However, the need for CX innovation is changing the game. Think of it this way: If becoming an experience business is the key to standing out, and marketing is leading the charge, then it’s no wonder why CMOs now have a seat at the table, according to Jake Sorofman, a research VP at Gartner. But it also means that CMOs need a whole new skill set and need to own areas of the organization that they’ve never touched before.
Sorofman is speaking at Gartner’s Digital Marketing Conference, May 10 to 12 in San Diego, about the changing role of the CMO. Read the interview below for a sneak peek at his talking points.
CMO.com: How and why has the CMO role changed so much?
Sorofman: Today’s CMO can sometimes bear only passing resemblance to the CMO of even 10 years ago. People used to joke about marketing as the department of arts and crafts. But, these days, there’s no mistaking marketing as a soft discipline. According to Gartner’s most recent “CMO Spend Survey,” the average CMO spends nearly as much on technology as the CIO. And, more often than not, CMOs take the lead or substantially contribute to digital commerce, customer experience, and innovation projects, and most CMOs now own or share P&L responsibilities.
Exactly why the role has changed is really just an artifact of a world that’s changed: Customer experience is the new battlefield for competitive differentiation; innovation cycles have compressed; and consumer expectations for personalized and tailored products and experiences are growing rapidly. Marketing is now data-driven, technology-dependent, broader in scope, and more accountable to business metrics than ever before. All of this makes it an exciting—and somewhat fraught—moment in time to be a CMO.
CMO.com: What is the new skill set that’s needed to fit the new role of the CMO?
Sorofman: The most progressive CMOs think like CEOs—they deeply understand and align to the mechanics and economics of the business. They also understand their customer, both from the perspective of customer economics and customer need. They keep an equal foot in the as-is and the to-be, running marketing like a revenue machine for today and exploring opportunities for transformation and disruption tomorrow. And they get technology, but, perhaps ironically, don’t really talk about digital. Why? Because it’s the starting assumption for most everything they do. For the most progressive CMOs, “digital marketing” now sounds a lot like “color TV”; it’s becoming an unnecessary modifier.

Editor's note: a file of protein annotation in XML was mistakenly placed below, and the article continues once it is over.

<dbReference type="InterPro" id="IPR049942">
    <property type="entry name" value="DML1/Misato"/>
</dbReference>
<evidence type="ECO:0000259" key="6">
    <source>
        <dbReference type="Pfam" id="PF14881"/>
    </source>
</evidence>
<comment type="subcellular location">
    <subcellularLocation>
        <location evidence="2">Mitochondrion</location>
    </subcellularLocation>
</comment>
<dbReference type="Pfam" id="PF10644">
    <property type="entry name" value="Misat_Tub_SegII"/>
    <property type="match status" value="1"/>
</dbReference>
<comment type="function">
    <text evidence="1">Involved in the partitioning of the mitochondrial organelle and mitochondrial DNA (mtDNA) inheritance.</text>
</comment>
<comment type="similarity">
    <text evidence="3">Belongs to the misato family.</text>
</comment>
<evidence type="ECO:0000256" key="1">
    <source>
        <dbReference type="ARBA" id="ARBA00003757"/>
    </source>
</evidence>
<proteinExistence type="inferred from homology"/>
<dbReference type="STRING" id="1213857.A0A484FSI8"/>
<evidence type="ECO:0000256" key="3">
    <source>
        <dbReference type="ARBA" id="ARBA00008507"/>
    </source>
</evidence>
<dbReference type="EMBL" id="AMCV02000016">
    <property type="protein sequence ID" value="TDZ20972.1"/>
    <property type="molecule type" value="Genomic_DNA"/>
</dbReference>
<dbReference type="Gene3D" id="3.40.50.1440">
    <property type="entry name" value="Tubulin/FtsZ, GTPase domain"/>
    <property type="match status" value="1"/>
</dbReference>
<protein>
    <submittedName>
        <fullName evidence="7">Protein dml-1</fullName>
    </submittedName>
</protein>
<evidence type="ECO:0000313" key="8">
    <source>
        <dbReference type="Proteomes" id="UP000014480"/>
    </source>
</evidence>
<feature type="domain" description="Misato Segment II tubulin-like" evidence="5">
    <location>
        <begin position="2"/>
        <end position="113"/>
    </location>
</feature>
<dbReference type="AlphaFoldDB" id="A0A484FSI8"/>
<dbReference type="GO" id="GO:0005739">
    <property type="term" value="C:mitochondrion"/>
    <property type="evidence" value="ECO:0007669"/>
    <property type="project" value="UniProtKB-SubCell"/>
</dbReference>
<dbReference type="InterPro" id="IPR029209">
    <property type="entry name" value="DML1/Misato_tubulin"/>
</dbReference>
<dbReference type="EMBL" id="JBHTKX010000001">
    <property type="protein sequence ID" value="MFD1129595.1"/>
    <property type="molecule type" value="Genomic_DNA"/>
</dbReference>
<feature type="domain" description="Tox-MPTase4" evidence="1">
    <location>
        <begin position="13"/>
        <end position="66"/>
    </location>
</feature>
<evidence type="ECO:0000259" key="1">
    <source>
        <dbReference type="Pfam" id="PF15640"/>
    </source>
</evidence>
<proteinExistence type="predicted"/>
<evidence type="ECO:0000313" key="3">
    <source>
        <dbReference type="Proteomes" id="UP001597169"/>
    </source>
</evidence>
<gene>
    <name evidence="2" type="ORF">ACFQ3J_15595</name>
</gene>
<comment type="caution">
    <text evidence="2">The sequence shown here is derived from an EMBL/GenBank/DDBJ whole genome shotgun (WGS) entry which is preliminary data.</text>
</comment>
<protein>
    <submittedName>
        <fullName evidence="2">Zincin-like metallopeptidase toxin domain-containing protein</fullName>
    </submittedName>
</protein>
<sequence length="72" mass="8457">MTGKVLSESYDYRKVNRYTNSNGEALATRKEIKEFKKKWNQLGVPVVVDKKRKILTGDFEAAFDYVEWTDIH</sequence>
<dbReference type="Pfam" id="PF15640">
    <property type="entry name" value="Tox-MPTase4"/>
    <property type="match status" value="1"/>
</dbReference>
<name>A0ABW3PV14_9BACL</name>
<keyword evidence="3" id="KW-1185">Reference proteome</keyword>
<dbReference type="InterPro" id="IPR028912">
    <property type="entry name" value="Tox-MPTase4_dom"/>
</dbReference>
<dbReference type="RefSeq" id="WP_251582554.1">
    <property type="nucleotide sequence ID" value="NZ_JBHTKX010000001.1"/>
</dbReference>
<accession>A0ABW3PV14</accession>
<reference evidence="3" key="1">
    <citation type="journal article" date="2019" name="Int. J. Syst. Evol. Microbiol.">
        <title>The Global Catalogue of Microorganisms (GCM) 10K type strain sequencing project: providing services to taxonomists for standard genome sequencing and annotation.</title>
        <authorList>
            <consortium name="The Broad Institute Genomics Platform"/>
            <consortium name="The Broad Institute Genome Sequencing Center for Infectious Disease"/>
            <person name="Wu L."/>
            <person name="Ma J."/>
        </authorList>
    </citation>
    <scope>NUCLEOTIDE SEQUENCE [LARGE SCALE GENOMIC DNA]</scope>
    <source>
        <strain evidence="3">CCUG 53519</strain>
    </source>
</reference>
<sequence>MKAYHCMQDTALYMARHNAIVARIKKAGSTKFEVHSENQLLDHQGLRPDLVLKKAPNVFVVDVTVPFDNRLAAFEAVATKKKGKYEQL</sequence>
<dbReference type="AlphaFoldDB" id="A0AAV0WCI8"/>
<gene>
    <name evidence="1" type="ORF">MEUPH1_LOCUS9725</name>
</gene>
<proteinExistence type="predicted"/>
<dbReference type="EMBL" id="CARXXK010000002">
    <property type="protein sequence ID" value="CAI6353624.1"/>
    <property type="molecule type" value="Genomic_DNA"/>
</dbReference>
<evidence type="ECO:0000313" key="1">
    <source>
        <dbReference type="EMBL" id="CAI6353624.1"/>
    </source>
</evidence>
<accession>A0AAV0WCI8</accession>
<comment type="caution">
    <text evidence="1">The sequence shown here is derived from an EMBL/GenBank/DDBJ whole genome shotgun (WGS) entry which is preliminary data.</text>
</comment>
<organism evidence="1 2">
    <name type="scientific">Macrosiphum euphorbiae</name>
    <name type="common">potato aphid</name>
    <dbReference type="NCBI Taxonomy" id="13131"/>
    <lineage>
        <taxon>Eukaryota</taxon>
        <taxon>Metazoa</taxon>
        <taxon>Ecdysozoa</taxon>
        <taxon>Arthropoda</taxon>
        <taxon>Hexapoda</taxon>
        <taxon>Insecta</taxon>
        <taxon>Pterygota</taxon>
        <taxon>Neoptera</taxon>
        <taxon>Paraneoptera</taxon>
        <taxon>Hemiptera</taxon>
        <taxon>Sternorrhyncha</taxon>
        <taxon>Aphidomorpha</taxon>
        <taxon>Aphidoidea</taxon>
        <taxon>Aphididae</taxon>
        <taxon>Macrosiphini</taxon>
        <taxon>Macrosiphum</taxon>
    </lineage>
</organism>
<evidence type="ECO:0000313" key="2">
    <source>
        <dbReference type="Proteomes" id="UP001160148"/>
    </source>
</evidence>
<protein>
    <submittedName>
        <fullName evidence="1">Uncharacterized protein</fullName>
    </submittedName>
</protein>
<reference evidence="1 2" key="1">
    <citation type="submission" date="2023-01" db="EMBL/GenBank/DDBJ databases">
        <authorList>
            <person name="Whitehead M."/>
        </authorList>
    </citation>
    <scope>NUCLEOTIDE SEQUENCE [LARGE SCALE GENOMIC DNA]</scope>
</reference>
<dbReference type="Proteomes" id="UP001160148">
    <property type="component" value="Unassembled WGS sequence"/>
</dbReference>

CMO.com: How does the CMO’s new role affect the marketing organization overall?
Sorofman: The pressure and responsibility is shared across the entire marketing organization. Today, marketers are expected to be both broad and deep—what my colleague Chris Ross calls “fat-T” marketers, where the dimensions of their breadth and depth have both expanded. You often hear this described as the full-stack marketer: They have utility skills in many aspects of data, technology, design, brand, etc. They don’t need an army to accomplish a whole lot. And they focus their efforts through the lens of the customer and specific KPIs. There’s no hiding behind the veil of internal goals and highly specialized roles anymore.
CMO.com: Can you briefly talk about your session at Gartner’s conference and what attendees can expect to learn.
Sorofman: I’ll be presenting on CMO patterns and trends, specifically as it relates to spending, leadership, and skills. I’m also excited to be co-presenting with my new colleague, Jane-Anne Mennella, on customer experience—specifically personas, customer journeys, and how to translate “front-stage” CX design into a “back-stage,” cross-functional work plan.